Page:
HAYIDION The Prizmah Journal


Nurturing in Day Schools Women’s Leadership

by Abby Sosland Issue: Nurturing Leadership
TOPICS : Leadership

Writing an article entitled “Nurturing Women’s Leadership in Day Schools” is a bit more complicated than it might seem. While many of the top leaders in Jewish education today are happy to discuss the issue, a number of women declined to have their names included in this piece and only spoke “off the record.” Even in 2009, when gender issues seem like a thing of the past, talking about women’s issues—in any area of Jewish professional life—still doesn’t feel safe to some people. Women fear complaining aloud; nobody wants to be labeled a “troublemaker.”

What exactly is going on? The position of women in day school leadership is better than it has ever been; women are well represented at the top tiers of educational leadership. According to the AVI CHAI Foundation’s 2007 survey of day school principals, nearly half (45%) of the principals of US day schools are women—a percentage that includes the Orthodox day schools, which are almost exclusively run by men.

In addition to the statistical reality, there is a clear consensus among much of the day school leadership that women’s voices are necessary in the highest rungs of Jewish educational institutions. Dr. Elliot Spiegel, headmaster at Solomon Schechter Day School of Westchester, stresses the importance of having a multiplicity of voices around the table. “Men and women have a different approach to everything: to leadership, to education, to G-d. After 40 years in this profession, it’s remarkable how noticeable [that] is when you sit around a table with women and men.”

Still, the AVI CHAI report shows that an important imbalance among principals remains.

Gender is a powerful factor in salary determinations, with women principals being paid significantly below what men earn… In their first year of service at their current school, no men earned below $60,000, while 10% of the women did. At the other end of the pay scale, there were men who earned above $180,000 in their first year, but no women. Ten percent of first-year women are in the three highest salary categories of $120,000 or above. The comparable statistic for men is nearly 40%. For principals who have served between 5-10 years at their present school, one-quarter of the women were paid above $120,000, while for men the figure is close to 60%...There can be no question that gender is a major factor in what principals are paid.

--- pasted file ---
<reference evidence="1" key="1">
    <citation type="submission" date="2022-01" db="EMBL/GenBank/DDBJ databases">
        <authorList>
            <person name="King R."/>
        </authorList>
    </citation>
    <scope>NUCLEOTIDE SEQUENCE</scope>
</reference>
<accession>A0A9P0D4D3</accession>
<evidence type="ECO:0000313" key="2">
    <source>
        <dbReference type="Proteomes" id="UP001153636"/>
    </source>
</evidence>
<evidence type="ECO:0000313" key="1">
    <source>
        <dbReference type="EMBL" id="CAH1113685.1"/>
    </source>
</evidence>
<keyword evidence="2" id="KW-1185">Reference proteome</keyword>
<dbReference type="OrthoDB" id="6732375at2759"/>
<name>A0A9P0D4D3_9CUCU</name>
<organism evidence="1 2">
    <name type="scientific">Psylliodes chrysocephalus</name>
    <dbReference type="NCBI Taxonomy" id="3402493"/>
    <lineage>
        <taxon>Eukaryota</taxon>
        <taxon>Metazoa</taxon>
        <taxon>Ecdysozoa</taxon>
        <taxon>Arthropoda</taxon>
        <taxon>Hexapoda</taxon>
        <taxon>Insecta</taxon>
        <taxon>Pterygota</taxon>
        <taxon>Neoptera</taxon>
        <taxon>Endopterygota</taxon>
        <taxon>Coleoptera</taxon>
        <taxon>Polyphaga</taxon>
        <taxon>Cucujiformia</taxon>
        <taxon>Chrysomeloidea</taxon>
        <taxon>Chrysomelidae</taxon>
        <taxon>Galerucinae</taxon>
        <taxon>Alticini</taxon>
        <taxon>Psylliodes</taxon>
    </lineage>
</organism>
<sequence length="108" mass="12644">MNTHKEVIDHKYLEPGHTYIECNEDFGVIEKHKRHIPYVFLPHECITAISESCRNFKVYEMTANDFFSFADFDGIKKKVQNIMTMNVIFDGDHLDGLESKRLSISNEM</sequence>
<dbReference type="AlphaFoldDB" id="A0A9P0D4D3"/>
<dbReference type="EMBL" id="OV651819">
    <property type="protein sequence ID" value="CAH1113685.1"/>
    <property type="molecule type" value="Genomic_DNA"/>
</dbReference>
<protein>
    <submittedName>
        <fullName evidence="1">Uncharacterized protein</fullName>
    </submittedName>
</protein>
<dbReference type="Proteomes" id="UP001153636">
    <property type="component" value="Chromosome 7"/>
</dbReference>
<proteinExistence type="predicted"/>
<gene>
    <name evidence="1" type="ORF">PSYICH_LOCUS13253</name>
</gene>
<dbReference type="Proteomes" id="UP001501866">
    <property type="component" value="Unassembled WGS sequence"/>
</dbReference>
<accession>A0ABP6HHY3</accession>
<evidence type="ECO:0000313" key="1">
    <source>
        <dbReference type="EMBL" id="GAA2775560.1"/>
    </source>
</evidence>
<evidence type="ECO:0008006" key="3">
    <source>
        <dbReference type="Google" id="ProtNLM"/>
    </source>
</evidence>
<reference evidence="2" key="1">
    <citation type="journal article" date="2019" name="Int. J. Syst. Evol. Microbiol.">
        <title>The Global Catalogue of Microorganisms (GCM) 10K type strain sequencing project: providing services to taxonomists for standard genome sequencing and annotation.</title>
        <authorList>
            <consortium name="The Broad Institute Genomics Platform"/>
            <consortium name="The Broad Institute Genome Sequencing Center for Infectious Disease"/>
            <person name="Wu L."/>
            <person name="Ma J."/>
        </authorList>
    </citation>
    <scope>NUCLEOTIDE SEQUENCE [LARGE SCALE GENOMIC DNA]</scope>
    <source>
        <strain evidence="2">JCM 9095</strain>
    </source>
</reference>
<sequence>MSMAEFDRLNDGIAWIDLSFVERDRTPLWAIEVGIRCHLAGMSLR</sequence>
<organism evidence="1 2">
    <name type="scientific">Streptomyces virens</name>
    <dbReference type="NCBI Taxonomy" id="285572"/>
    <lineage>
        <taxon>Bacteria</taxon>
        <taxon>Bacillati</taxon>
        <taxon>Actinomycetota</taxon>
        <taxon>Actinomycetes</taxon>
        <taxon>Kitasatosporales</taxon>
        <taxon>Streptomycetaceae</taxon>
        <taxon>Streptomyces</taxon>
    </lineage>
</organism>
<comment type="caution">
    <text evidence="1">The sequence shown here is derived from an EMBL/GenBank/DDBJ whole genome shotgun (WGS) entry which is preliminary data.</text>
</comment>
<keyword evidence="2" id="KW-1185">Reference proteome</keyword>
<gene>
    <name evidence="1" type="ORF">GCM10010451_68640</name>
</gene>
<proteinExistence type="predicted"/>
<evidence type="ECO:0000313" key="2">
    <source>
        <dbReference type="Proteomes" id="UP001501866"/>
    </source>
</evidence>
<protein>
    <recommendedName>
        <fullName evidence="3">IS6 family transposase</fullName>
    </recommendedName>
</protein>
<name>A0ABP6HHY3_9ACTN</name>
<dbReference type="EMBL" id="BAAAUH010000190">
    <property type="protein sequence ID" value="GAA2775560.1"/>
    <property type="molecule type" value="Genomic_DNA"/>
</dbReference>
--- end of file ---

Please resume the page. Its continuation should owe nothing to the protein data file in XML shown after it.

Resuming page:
While great strides have been made, the financial glass ceiling has yet to be broken.

Yet the people I spoke with who are concerned about women’s roles in day schools do not spend much time complaining about the financial disparity. On a day-to-day basis, few people know what their colleagues are making. Instead, what they describe is a more subtle, nagging feeling of inequality, one that is not so easily articulated but that permeates the workplace.

Dr. Marc Kramer, Executive Director of RAVSAK, has noticed that men and women tend to end up in different roles, despite the appearance of high participation by women at the highest levels of educational leadership. High schools are mostly headed by men, while most of the lower schools are headed by women. “Schools function in loco parentis,” says Kramer. “The parent for which the school is serving proxy for in the lower school is Mommy. In the upper school it’s Daddy.” Women tend to be in the “caring profession” side of education—as teachers, department chairs, even principals—rather than the business side of education, as financial officers or heads of schools. “It’s like the difference between doctors and nurses. Doctors cure and nurses heal.”

Kramer also worries about the reality that women in the Jewish community are being at once encouraged to grow as leaders, and not to abandon pre-assigned family roles. Several women report that their schools have not opened up to different models of work/life balance, and there is still, in many places, an expectation to work around the clock. Penina Grossberg, educational consultant, suggests that nurturing women’s leadership would mean creating new styles of acceptable leadership. “We would create multiple constellations of professional options; look at the responsibilities and figure out how they could get done, instead of looking at the way the previous person worked and copying that. Just because someone worked 24/7 doesn’t mean we all should.” And she argues that this model is important for the larger community as a whole. “The best teachers are also learners. If you expect the professional leaders to neglect their family life and to show up at every meeting at their own personal expense, then what are you modeling for your students and for your communities?”